Before you shell out, it’s worth checking in with your GP to see what they can offer first and whether there are any nearby companies or even gyms covered by a free NHS programme.
Check Your: Fitness
All this new-year-new-you hype may lead to a January full of clogged gyms, but even if you’re not following #fitspo accounts on Instagram, regularly measuring your fitness levels is still vital to dodging long-term health issues.
“Your fitness is directly associated with your long-term risk of developing cardiovascular disease, metabolic conditions such as type 2 diabetes, and suffering a stroke,” says BUPA UK clinical fellow Dr Ed Gaynor. “Understanding where you’re at is key to the effectiveness of any training.”
Dr Gaynor recommends an advanced fitness assessment, during which boffins measure your weight, height, body fat percentage, grip strength and oxygen consumption. You’ll be put through a gruelling battle on an exercise bike, but you’ll leave a fitter, stronger man with a plan.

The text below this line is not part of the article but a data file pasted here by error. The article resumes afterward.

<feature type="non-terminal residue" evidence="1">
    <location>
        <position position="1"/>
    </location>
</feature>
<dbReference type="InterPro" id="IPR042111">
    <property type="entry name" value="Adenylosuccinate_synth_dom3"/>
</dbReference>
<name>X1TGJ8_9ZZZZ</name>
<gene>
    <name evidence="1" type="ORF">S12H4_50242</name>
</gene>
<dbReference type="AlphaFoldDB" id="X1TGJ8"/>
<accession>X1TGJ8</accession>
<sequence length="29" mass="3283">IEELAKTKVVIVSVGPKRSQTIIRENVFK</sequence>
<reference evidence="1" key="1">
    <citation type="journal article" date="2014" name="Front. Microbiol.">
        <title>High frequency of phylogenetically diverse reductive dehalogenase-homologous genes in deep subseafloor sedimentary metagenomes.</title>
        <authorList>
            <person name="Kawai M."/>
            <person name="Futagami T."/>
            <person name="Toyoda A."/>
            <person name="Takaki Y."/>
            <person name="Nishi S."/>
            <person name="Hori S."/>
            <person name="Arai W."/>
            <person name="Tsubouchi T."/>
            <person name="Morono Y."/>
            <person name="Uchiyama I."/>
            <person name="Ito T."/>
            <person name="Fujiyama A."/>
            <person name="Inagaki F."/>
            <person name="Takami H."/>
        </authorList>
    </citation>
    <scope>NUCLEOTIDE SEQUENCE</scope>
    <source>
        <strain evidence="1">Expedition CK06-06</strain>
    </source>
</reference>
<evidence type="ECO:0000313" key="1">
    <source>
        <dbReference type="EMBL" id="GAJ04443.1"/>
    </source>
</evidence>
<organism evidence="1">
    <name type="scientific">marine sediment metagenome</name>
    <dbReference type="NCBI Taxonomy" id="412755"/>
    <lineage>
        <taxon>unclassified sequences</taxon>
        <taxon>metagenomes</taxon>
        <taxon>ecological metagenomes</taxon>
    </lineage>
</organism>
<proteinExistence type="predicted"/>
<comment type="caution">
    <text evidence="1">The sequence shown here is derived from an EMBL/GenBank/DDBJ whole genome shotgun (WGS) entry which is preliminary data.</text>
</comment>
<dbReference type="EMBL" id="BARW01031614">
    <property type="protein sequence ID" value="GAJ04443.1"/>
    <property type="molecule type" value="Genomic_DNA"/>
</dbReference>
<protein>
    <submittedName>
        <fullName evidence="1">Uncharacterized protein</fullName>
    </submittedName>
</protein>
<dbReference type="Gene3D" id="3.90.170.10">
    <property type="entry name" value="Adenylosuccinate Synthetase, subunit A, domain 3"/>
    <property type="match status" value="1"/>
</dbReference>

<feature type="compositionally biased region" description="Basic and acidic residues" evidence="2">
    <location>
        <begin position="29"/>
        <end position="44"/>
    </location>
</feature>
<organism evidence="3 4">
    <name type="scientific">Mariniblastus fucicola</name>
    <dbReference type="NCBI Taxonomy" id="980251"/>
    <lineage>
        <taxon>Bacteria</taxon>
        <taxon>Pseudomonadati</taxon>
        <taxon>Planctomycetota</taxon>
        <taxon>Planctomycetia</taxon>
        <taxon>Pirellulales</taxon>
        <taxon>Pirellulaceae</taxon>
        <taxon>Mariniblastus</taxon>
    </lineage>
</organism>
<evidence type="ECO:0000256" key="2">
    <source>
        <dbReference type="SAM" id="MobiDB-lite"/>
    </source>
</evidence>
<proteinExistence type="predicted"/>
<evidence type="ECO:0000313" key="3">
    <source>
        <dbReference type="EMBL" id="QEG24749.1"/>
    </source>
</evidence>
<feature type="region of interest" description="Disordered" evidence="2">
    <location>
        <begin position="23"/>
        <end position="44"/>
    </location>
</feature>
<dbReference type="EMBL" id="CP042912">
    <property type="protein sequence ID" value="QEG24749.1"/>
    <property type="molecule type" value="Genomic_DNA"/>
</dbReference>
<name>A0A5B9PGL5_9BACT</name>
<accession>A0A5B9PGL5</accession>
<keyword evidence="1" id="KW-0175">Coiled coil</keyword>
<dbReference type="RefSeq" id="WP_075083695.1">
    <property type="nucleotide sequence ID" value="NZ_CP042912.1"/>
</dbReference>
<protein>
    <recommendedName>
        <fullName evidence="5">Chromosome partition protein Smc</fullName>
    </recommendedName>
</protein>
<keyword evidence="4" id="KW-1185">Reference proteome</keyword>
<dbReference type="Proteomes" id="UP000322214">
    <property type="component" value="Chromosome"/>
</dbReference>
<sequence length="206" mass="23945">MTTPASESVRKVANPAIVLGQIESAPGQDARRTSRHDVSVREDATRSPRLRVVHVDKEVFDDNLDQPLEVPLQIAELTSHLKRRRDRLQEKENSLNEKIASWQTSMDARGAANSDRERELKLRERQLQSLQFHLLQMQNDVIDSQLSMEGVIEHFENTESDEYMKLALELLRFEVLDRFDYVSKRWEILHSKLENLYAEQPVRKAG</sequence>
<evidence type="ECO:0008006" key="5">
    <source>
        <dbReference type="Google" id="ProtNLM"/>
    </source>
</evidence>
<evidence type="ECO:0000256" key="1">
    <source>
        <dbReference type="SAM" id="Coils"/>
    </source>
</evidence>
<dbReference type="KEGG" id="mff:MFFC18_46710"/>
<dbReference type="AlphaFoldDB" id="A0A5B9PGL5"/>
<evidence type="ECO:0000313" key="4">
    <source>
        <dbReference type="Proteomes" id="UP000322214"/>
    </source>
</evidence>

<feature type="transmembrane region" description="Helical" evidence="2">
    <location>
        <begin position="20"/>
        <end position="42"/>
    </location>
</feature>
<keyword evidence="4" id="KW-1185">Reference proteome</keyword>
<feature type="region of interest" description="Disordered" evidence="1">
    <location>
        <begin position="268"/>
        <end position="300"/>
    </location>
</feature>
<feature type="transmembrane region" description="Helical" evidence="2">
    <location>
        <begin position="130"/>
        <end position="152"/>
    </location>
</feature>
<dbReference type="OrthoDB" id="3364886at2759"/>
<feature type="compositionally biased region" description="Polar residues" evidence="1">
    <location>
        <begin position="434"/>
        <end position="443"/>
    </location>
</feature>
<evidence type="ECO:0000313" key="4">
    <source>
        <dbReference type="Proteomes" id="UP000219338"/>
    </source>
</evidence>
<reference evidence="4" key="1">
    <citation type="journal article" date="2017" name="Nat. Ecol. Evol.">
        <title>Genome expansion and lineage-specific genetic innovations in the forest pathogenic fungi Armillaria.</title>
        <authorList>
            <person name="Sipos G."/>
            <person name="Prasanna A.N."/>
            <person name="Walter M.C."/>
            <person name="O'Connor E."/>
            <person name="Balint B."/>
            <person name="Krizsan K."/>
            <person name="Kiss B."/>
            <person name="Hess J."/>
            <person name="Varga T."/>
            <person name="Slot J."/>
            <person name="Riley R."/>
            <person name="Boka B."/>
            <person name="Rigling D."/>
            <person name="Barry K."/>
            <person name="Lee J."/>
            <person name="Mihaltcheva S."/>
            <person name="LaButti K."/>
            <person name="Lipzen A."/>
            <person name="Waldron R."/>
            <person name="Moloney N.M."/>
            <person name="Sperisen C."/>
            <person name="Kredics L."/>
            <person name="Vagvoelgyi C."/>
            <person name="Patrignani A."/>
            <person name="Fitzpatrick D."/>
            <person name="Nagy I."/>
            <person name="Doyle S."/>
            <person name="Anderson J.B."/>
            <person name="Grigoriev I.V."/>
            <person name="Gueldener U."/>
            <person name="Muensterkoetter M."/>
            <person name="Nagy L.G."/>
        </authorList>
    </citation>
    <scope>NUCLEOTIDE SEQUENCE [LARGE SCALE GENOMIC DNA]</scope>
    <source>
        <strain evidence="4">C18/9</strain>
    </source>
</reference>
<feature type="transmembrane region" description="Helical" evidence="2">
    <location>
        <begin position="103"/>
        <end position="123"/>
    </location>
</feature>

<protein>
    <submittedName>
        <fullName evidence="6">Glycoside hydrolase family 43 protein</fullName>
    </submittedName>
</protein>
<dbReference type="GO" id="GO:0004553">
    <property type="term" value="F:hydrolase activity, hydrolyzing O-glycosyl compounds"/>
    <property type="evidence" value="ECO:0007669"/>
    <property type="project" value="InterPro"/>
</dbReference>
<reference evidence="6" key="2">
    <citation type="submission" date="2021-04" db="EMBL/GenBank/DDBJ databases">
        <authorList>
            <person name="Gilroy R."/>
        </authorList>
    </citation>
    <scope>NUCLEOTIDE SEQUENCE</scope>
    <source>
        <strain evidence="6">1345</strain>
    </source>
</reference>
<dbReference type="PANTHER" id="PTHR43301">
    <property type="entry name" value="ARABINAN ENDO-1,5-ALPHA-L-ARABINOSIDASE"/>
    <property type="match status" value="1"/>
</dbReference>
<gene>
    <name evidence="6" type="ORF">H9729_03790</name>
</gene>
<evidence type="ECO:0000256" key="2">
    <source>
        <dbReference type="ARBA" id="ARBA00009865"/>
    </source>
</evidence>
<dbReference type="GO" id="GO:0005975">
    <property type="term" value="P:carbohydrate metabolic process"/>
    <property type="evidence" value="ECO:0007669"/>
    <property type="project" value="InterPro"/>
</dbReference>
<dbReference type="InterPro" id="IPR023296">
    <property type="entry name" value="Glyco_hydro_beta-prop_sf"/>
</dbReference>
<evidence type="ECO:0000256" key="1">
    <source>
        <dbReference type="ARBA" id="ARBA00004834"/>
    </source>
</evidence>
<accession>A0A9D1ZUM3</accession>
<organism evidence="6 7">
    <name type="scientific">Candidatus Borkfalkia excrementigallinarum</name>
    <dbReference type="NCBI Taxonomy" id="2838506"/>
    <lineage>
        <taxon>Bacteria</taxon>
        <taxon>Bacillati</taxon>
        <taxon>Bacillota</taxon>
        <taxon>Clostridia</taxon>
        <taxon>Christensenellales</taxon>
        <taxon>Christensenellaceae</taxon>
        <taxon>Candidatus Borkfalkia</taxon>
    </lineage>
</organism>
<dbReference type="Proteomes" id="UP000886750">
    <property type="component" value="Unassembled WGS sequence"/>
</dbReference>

Check Your: Moles
That mole’s been sitting there for years. Ever had doubts gnawing away about it? It’s time to square up to the problem. “Men are less likely to develop skin cancer than women,” explains Anna Gucova, nurse specialist at The Mole Clinic. “However they are more likely to die from it due to lack of awareness.”
According to Gucova, self-monitoring is easier than you think. Just follow the ‘ABCDE rule’ on what you should be looking out for. Look for moles that are symmetrical in shape; a jagged order; different olours from one area to another; a bigger iameter than 7mm; and whether the mole is volving or changing.